Helping children to make sense of anatomy and encouraging them to view the body with fascination rather than disgust.How Nearly Everything was Invented by the Brainwaves. Roger Bridgman. Illustrations by Lisa Swerling and Ralph Lazar. Dorling Kindersley, pound;12.99.
A delightful book, one I would love to have read to my own children.
It contains charming and often amusing drawings, which will appeal to young children but it won't grab every child's attention, so you would be wise to thumb through it before buying it as a gift for your child or grandchild. If you like Heath Robinson, you might just decide to keep it for yourself.
My pupils described it as a child-friendly book and they loved the fold-out pages. However, one was concerned that his dyslexic younger brother would struggle to read the text. The main drawback with this type of fold-out book is that the pages often fold where you don't want them to and the page numbering system (used to accommodate the folds) might be a little confusing for younger children.
However, it is crammed full of fascinating facts about, well, nearly everything. It is very detailed, hence the need for small type. Famous inventors, motor cars, planes, steam engines, electricity and computers are all covered; even topical subjects such as global warming and greenhouse gases appear.
There is a glossary and an index, which would make it suitable as a class reference book both in primary school classrooms and in design and technology libraries of all senior schools.
The only disappointment to me is that if James Dyson deserves six lines of print, why is Trevor Baylis absent from this gem of a book? His wind-up radio helped to bring Aids awareness to southern Africans living without electricity or the means to buy batteries.
However, the positives far outweigh the negatives and I would recommend this book to teachers, parents and any adults who have not yet grown up.
Gerald Heath teaches design and technology at Handcross Park School, an independent preparatory school in West Sussex.
Little Genius - Brains. Kate Lennard. Illustrations by Eivind Gulliksen. Red Fox, pound;4.99.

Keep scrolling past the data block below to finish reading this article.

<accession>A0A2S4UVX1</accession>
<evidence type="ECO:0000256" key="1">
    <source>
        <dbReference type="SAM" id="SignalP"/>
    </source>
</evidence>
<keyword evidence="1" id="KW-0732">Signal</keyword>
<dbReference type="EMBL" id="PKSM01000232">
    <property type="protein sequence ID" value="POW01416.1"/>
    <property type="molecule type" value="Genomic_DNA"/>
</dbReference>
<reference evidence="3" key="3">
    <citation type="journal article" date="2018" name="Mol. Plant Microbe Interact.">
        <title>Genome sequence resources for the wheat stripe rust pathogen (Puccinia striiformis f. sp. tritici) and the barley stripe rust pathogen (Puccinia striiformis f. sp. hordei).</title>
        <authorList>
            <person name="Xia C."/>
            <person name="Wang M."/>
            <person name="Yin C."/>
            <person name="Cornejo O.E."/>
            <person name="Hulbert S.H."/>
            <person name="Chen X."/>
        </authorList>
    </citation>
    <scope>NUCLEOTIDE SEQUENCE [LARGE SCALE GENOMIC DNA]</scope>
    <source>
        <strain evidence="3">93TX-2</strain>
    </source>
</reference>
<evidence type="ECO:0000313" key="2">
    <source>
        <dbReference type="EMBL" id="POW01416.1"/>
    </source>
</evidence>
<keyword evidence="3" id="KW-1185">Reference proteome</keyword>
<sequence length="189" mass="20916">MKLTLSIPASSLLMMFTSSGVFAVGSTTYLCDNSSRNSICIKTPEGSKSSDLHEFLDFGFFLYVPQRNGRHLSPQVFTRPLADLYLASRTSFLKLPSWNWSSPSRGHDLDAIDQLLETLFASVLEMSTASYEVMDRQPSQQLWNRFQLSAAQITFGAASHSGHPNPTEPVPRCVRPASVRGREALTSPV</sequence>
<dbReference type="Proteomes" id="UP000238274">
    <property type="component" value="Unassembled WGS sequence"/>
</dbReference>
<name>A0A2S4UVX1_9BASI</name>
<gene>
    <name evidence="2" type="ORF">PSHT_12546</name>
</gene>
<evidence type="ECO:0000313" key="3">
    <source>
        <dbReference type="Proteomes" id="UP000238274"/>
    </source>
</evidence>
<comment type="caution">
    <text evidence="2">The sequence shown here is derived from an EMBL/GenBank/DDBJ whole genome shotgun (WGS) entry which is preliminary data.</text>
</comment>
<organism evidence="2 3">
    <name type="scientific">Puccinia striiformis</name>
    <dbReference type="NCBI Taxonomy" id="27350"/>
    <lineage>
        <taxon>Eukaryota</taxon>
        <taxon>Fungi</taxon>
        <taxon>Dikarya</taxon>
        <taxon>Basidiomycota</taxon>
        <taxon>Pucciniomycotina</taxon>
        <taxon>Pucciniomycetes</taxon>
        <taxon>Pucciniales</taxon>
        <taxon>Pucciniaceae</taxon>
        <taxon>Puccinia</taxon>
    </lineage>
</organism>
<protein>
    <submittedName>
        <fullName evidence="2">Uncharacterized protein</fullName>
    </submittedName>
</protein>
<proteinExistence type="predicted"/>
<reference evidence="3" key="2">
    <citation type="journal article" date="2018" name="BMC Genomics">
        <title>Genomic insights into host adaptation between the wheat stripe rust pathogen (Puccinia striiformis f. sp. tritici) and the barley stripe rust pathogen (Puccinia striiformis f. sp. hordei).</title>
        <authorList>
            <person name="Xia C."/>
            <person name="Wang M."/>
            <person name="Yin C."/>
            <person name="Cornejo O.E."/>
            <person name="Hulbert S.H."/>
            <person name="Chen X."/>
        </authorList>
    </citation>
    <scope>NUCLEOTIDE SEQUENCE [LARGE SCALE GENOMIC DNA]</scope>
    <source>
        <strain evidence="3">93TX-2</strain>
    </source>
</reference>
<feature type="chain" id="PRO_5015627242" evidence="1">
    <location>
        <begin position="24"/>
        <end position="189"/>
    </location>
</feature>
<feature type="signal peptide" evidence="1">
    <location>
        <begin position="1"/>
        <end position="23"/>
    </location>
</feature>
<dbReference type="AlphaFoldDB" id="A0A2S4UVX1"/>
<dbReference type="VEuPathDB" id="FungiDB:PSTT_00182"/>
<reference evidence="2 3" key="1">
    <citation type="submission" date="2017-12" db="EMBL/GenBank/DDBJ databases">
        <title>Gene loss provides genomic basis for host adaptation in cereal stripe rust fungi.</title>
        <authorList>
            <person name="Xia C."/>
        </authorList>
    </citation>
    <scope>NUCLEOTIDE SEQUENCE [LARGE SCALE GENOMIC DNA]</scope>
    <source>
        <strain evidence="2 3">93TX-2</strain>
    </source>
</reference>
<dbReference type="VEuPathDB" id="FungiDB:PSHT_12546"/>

An entertaining and informative non-fiction book. It is full of useful facts about the brain and how we can look after it.
The colourful illustrations hold the interest of the reader, and the entertaining analogies (the brain is like a big pink jelly, for example) encourage children to find out more.
The text is easy to read, using language suitable for a Key stage 2 child - words such as "brain juice" and "goo" are used to replace the correct, but perhaps unsuitable terminology.
I introduced the book to a group of Year 4 pupils. They found the topic matter interesting and enjoyed reading the text.
They were also keen to use the stickers included with the book, and inform their friends what they had found out about the brain.
My 14-year-old daughter also found the book interesting, and thought that the facts about the weight of the brain were funny - "A teacher's brain is as heavy as a pumpkin" was a favourite.
This book will appeal to all KS2 pupils with an interest in how their body works.
Lynn Bourke teaches at Golborne St Thomas Church of England Junior and Infant School, near Warrington
Little Genius - Bones. Kate Lennard. Illustrations by Eivind Gulliksen. Red Fox, pound;4.99.
Bones is an attractive and engaging book. Its pages are full of colourful and entertaining illustrations that encourage you to read and explore.
Interactivity helps to motivate readers - there is a plethora of lift-the-flaps and stickers.
My Year 4 class was keen to explore it and so, too, was my 13-year-old son. It seems all ages respond to the text and the bright illustrations, with their cartoon-like aspect.
In terms of knowledge, this title allows pupils in lower Key stage 2 to access knowledge in small bits at their level.
However, upper KS2, including those with special needs, will also get something from it. The fact it is presented in a fun way makes it even more attractive.
On a literacy level, it would be an excellent example to use for reports and informational texts.
Pupils could also offer suggestions as to aspects of the text that are missing, which would help them use it more efficiently.
The lack of a contents page and index is an opportunity for pupils to create their own. In fact, there is quite a lot of scope for developing their knowledge of information books and developing their own in turn.
I particularly liked the analogy of the inside of a bone to a Crunchie. This is just one small example of a fun and interesting fact that will grab readers of any age.
I shall, personally, be looking out for more of this series
Amanda Davey teaches at Sturry Church of England Primary School, Canterbury, Kent.